The present study employed the Rasch model to investigate the presence of Differential Item Functioning (DIF) in the performances of participants on a high-stakes language proficiency test in a foreign language learning context. A general academic English test which consists of three separate sections, i.e., structure, vocabulary, and reading comprehension, was used in this study. The participants (N=5,236), screened from a population of 7,355 examinees, belonged to two general academic backgrounds, i. e., the Humanities (N=3,585) and Science and Technology (N=1,651). The DIF analysis showed that 68 percent of the items were functioning differentially for the two groups. The distribution of DIF items in the three subtests was not equal. As the Science and Technology group outperformed the Humanities students on both the total test and an item composite constructed out of only neutral items which displayed no DIF, it may be concluded that the presence of a large number of items on the test has not led to bias against any group. While the majority of the DIF items in the grammar part were in the Science and Technology students’ favor, the DIF items in the reading and vocabulary sections were mostly in the Humanities group’s favor. While the subtests may be biased against a particular group, the distribution of DIF items in the total test may be such that the total test is not biased. Hence, it is suggested that both the total test and the subtests be examined in bias analysis.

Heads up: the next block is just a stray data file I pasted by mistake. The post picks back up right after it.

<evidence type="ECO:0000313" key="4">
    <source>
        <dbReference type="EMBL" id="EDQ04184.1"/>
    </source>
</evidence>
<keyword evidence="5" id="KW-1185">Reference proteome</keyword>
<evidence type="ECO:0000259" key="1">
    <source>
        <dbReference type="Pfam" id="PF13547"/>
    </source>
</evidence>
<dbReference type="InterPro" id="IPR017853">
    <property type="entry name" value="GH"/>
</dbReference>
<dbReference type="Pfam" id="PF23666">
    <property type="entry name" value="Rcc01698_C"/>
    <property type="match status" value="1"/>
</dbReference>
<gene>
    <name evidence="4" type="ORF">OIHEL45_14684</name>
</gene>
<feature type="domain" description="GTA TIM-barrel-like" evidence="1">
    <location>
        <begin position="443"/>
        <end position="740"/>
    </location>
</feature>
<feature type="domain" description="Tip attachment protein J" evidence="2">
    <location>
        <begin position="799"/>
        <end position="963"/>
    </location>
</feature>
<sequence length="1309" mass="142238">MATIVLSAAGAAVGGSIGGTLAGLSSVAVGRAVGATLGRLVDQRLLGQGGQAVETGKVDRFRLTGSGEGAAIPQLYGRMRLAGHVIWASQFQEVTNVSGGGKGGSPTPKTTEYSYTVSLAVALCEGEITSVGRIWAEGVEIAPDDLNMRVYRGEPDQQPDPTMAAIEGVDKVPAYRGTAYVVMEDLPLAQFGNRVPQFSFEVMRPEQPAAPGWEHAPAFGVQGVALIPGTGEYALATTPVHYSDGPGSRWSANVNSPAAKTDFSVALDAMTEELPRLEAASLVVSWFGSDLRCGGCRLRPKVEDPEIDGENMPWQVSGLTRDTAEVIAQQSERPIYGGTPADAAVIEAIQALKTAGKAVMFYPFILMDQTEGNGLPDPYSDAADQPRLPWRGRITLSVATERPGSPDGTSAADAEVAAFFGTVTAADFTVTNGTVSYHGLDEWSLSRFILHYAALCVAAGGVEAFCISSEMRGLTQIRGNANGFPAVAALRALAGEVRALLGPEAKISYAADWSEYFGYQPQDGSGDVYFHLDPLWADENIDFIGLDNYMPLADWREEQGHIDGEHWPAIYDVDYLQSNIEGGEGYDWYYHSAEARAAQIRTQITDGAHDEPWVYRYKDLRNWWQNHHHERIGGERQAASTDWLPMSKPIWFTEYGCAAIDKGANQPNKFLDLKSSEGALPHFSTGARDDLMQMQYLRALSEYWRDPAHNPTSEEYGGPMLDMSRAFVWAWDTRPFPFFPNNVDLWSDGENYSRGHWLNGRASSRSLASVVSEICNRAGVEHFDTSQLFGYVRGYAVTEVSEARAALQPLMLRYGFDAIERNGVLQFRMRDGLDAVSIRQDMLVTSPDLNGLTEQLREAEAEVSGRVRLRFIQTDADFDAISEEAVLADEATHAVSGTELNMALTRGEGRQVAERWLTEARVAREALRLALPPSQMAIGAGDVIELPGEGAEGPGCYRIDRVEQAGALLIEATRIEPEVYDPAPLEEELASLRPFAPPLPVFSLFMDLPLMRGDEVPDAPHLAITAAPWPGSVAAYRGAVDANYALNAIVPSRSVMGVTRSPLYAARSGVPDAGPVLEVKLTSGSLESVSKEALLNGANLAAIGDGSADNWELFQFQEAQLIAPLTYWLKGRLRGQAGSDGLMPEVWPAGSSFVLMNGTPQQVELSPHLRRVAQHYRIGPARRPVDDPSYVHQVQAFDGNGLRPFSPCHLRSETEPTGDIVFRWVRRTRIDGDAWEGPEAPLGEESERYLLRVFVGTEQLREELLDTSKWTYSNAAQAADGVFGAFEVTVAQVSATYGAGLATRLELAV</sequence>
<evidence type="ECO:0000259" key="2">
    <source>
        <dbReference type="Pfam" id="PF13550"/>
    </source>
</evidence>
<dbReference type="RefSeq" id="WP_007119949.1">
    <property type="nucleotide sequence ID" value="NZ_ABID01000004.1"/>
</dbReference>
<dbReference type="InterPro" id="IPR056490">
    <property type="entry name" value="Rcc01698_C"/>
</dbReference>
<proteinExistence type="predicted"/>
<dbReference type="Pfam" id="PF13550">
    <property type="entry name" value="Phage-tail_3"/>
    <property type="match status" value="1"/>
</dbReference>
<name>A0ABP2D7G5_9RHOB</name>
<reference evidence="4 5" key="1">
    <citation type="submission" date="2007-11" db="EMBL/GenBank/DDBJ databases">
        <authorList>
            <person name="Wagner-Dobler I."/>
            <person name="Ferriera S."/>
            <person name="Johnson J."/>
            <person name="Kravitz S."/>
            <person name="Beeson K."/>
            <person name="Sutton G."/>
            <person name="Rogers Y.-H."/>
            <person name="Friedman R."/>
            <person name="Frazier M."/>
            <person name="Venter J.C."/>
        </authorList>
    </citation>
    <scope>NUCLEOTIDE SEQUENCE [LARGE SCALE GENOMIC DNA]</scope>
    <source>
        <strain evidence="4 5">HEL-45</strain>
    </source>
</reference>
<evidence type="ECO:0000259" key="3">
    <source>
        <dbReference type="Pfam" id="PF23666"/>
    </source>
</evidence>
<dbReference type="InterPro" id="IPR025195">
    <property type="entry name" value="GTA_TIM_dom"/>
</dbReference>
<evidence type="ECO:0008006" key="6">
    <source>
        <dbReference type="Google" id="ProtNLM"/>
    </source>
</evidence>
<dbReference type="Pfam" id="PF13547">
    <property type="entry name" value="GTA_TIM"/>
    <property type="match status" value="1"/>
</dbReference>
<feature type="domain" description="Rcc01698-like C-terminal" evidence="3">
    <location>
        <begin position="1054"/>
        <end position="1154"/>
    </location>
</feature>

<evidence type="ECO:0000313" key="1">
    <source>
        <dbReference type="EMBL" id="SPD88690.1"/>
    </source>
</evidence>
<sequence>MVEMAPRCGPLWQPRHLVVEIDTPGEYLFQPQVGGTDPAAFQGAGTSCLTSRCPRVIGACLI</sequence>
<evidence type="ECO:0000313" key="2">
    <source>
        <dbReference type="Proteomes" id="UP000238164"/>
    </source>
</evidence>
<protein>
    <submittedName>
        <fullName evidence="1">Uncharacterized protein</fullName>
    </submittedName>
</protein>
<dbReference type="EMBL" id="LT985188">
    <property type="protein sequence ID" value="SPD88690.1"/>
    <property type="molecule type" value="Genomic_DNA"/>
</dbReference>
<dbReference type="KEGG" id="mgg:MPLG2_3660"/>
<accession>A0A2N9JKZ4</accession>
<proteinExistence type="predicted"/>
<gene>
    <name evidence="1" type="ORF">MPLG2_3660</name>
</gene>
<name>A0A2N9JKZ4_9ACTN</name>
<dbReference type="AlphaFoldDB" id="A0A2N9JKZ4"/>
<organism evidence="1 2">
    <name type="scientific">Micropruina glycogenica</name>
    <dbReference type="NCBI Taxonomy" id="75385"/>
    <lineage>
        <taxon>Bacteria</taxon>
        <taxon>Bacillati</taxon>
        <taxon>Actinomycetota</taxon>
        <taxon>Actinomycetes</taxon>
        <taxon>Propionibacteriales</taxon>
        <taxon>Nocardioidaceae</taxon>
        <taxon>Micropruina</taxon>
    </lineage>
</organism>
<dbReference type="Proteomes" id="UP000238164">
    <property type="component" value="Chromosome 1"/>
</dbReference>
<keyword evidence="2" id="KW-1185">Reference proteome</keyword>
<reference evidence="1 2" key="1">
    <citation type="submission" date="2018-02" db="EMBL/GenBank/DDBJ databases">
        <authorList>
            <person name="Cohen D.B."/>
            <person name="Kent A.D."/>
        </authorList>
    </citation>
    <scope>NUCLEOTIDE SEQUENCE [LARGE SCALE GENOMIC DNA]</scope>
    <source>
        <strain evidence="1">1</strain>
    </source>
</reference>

II. LITERATURE REVIEW